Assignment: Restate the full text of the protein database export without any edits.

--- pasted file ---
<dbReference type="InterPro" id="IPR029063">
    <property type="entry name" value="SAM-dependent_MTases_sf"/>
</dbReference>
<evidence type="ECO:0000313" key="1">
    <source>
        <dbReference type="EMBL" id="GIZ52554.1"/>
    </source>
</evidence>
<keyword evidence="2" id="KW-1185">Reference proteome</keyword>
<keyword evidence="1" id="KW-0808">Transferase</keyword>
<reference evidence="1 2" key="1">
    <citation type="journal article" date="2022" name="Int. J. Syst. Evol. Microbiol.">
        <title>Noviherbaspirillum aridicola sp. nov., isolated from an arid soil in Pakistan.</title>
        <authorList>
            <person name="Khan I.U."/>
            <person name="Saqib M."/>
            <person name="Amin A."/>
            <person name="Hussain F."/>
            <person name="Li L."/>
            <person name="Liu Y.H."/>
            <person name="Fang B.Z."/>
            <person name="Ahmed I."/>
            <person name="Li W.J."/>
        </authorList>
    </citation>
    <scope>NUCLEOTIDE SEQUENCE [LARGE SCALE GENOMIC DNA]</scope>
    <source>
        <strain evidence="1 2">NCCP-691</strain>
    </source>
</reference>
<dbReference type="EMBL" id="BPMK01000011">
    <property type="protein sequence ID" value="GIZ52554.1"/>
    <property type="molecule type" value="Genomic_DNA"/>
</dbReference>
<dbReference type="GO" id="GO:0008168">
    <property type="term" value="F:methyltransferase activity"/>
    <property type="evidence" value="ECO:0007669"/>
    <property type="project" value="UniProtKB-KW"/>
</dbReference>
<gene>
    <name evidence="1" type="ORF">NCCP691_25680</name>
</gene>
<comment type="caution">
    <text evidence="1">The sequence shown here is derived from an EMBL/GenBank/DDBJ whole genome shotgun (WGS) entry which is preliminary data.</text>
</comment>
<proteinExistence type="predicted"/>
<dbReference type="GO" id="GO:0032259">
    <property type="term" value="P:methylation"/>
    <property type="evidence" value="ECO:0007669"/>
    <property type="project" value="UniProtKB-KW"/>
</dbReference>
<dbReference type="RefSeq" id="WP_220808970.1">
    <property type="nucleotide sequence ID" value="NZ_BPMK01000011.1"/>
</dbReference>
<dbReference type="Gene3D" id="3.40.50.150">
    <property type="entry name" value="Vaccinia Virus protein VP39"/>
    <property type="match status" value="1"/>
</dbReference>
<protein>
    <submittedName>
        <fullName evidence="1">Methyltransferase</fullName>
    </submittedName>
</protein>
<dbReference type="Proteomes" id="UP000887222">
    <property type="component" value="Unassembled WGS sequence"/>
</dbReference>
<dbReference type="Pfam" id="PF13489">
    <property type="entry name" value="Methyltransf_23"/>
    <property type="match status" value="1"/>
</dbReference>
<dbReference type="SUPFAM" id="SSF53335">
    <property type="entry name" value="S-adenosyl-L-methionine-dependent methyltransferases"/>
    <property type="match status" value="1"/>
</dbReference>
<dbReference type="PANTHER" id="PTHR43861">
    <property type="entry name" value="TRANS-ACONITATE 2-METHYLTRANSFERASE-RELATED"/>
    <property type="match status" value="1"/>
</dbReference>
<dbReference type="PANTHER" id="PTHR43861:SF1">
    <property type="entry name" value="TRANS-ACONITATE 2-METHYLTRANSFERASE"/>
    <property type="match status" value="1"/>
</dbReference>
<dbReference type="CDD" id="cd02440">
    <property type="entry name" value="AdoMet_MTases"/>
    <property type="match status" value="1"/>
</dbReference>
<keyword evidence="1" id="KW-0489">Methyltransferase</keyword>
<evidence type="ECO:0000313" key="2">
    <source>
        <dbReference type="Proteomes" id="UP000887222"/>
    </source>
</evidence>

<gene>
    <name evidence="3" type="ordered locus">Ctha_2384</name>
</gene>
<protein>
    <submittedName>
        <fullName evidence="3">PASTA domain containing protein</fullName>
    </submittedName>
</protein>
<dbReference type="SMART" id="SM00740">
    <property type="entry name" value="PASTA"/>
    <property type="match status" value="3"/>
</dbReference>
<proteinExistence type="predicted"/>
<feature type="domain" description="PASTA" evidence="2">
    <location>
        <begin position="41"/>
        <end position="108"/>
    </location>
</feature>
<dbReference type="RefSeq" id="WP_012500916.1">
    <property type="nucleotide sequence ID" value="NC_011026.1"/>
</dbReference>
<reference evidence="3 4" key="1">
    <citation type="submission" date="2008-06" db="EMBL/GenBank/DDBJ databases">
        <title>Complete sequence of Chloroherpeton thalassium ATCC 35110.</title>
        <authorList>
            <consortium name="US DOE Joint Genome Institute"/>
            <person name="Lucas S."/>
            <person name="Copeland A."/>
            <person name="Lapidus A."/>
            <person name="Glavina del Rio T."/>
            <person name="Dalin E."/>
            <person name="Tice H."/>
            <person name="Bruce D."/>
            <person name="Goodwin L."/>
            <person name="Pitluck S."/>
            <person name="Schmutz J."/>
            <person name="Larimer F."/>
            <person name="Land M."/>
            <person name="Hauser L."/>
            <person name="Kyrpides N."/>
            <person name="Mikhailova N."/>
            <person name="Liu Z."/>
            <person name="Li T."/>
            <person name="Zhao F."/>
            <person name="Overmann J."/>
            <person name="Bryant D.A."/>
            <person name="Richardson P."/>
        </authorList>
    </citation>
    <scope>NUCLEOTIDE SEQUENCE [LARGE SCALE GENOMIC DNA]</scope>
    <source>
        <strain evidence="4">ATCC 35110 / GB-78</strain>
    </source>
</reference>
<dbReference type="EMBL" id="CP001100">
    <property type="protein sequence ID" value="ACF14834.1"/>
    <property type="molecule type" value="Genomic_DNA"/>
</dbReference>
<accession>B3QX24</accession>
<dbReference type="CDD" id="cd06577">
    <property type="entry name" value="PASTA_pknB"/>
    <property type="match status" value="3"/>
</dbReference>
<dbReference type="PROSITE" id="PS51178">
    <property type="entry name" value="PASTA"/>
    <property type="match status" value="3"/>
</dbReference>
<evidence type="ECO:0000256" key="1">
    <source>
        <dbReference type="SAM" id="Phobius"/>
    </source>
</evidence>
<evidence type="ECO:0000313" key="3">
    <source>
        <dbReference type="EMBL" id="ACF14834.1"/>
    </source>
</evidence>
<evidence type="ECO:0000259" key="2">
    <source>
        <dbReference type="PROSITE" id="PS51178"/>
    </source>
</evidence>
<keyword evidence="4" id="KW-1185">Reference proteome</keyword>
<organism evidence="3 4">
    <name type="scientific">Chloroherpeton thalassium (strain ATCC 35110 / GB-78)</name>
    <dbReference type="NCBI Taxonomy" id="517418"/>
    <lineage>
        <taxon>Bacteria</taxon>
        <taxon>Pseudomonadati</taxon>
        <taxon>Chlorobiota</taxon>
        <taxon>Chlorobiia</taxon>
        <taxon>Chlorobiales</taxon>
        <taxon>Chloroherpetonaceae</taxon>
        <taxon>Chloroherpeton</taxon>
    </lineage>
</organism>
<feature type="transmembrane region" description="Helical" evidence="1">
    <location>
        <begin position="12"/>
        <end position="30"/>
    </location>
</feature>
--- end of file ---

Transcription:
<dbReference type="InterPro" id="IPR029063">
    <property type="entry name" value="SAM-dependent_MTases_sf"/>
</dbReference>
<evidence type="ECO:0000313" key="1">
    <source>
        <dbReference type="EMBL" id="GIZ52554.1"/>
    </source>
</evidence>
<keyword evidence="2" id="KW-1185">Reference proteome</keyword>
<keyword evidence="1" id="KW-0808">Transferase</keyword>
<reference evidence="1 2" key="1">
    <citation type="journal article" date="2022" name="Int. J. Syst. Evol. Microbiol.">
        <title>Noviherbaspirillum aridicola sp. nov., isolated from an arid soil in Pakistan.</title>
        <authorList>
            <person name="Khan I.U."/>
            <person name="Saqib M."/>
            <person name="Amin A."/>
            <person name="Hussain F."/>
            <person name="Li L."/>
            <person name="Liu Y.H."/>
            <person name="Fang B.Z."/>
            <person name="Ahmed I."/>
            <person name="Li W.J."/>
        </authorList>
    </citation>
    <scope>NUCLEOTIDE SEQUENCE [LARGE SCALE GENOMIC DNA]</scope>
    <source>
        <strain evidence="1 2">NCCP-691</strain>
    </source>
</reference>
<dbReference type="EMBL" id="BPMK01000011">
    <property type="protein sequence ID" value="GIZ52554.1"/>
    <property type="molecule type" value="Genomic_DNA"/>
</dbReference>
<dbReference type="GO" id="GO:0008168">
    <property type="term" value="F:methyltransferase activity"/>
    <property type="evidence" value="ECO:0007669"/>
    <property type="project" value="UniProtKB-KW"/>
</dbReference>
<gene>
    <name evidence="1" type="ORF">NCCP691_25680</name>
</gene>
<comment type="caution">
    <text evidence="1">The sequence shown here is derived from an EMBL/GenBank/DDBJ whole genome shotgun (WGS) entry which is preliminary data.</text>
</comment>
<proteinExistence type="predicted"/>
<dbReference type="GO" id="GO:0032259">
    <property type="term" value="P:methylation"/>
    <property type="evidence" value="ECO:0007669"/>
    <property type="project" value="UniProtKB-KW"/>
</dbReference>
<dbReference type="RefSeq" id="WP_220808970.1">
    <property type="nucleotide sequence ID" value="NZ_BPMK01000011.1"/>
</dbReference>
<dbReference type="Gene3D" id="3.40.50.150">
    <property type="entry name" value="Vaccinia Virus protein VP39"/>
    <property type="match status" value="1"/>
</dbReference>
<protein>
    <submittedName>
        <fullName evidence="1">Methyltransferase</fullName>
    </submittedName>
</protein>
<dbReference type="Proteomes" id="UP000887222">
    <property type="component" value="Unassembled WGS sequence"/>
</dbReference>
<dbReference type="Pfam" id="PF13489">
    <property type="entry name" value="Methyltransf_23"/>
    <property type="match status" value="1"/>
</dbReference>
<dbReference type="SUPFAM" id="SSF53335">
    <property type="entry name" value="S-adenosyl-L-methionine-dependent methyltransferases"/>
    <property type="match status" value="1"/>
</dbReference>
<dbReference type="PANTHER" id="PTHR43861">
    <property type="entry name" value="TRANS-ACONITATE 2-METHYLTRANSFERASE-RELATED"/>
    <property type="match status" value="1"/>
</dbReference>
<dbReference type="PANTHER" id="PTHR43861:SF1">
    <property type="entry name" value="TRANS-ACONITATE 2-METHYLTRANSFERASE"/>
    <property type="match status" value="1"/>
</dbReference>
<dbReference type="CDD" id="cd02440">
    <property type="entry name" value="AdoMet_MTases"/>
    <property type="match status" value="1"/>
</dbReference>
<keyword evidence="1" id="KW-0489">Methyltransferase</keyword>
<evidence type="ECO:0000313" key="2">
    <source>
        <dbReference type="Proteomes" id="UP000887222"/>
    </source>
</evidence>

<gene>
    <name evidence="3" type="ordered locus">Ctha_2384</name>
</gene>
<protein>
    <submittedName>
        <fullName evidence="3">PASTA domain containing protein</fullName>
    </submittedName>
</protein>
<dbReference type="SMART" id="SM00740">
    <property type="entry name" value="PASTA"/>
    <property type="match status" value="3"/>
</dbReference>
<proteinExistence type="predicted"/>
<feature type="domain" description="PASTA" evidence="2">
    <location>
        <begin position="41"/>
        <end position="108"/>
    </location>
</feature>
<dbReference type="RefSeq" id="WP_012500916.1">
    <property type="nucleotide sequence ID" value="NC_011026.1"/>
</dbReference>
<reference evidence="3 4" key="1">
    <citation type="submission" date="2008-06" db="EMBL/GenBank/DDBJ databases">
        <title>Complete sequence of Chloroherpeton thalassium ATCC 35110.</title>
        <authorList>
            <consortium name="US DOE Joint Genome Institute"/>
            <person name="Lucas S."/>
            <person name="Copeland A."/>
            <person name="Lapidus A."/>
            <person name="Glavina del Rio T."/>
            <person name="Dalin E."/>
            <person name="Tice H."/>
            <person name="Bruce D."/>
            <person name="Goodwin L."/>
            <person name="Pitluck S."/>
            <person name="Schmutz J."/>
            <person name="Larimer F."/>
            <person name="Land M."/>
            <person name="Hauser L."/>
            <person name="Kyrpides N."/>
            <person name="Mikhailova N."/>
            <person name="Liu Z."/>
            <person name="Li T."/>
            <person name="Zhao F."/>
            <person name="Overmann J."/>
            <person name="Bryant D.A."/>
            <person name="Richardson P."/>
        </authorList>
    </citation>
    <scope>NUCLEOTIDE SEQUENCE [LARGE SCALE GENOMIC DNA]</scope>
    <source>
        <strain evidence="4">ATCC 35110 / GB-78</strain>
    </source>
</reference>
<dbReference type="EMBL" id="CP001100">
    <property type="protein sequence ID" value="ACF14834.1"/>
    <property type="molecule type" value="Genomic_DNA"/>
</dbReference>
<accession>B3QX24</accession>
<dbReference type="CDD" id="cd06577">
    <property type="entry name" value="PASTA_pknB"/>
    <property type="match status" value="3"/>
</dbReference>
<dbReference type="PROSITE" id="PS51178">
    <property type="entry name" value="PASTA"/>
    <property type="match status" value="3"/>
</dbReference>
<evidence type="ECO:0000256" key="1">
    <source>
        <dbReference type="SAM" id="Phobius"/>
    </source>
</evidence>
<evidence type="ECO:0000313" key="3">
    <source>
        <dbReference type="EMBL" id="ACF14834.1"/>
    </source>
</evidence>
<evidence type="ECO:0000259" key="2">
    <source>
        <dbReference type="PROSITE" id="PS51178"/>
    </source>
</evidence>
<keyword evidence="4" id="KW-1185">Reference proteome</keyword>
<organism evidence="3 4">
    <name type="scientific">Chloroherpeton thalassium (strain ATCC 35110 / GB-78)</name>
    <dbReference type="NCBI Taxonomy" id="517418"/>
    <lineage>
        <taxon>Bacteria</taxon>
        <taxon>Pseudomonadati</taxon>
        <taxon>Chlorobiota</taxon>
        <taxon>Chlorobiia</taxon>
        <taxon>Chlorobiales</taxon>
        <taxon>Chloroherpetonaceae</taxon>
        <taxon>Chloroherpeton</taxon>
    </lineage>
</organism>
<feature type="transmembrane region" description="Helical" evidence="1">
    <location>
        <begin position="12"/>
        <end position="30"/>
    </location>
</feature>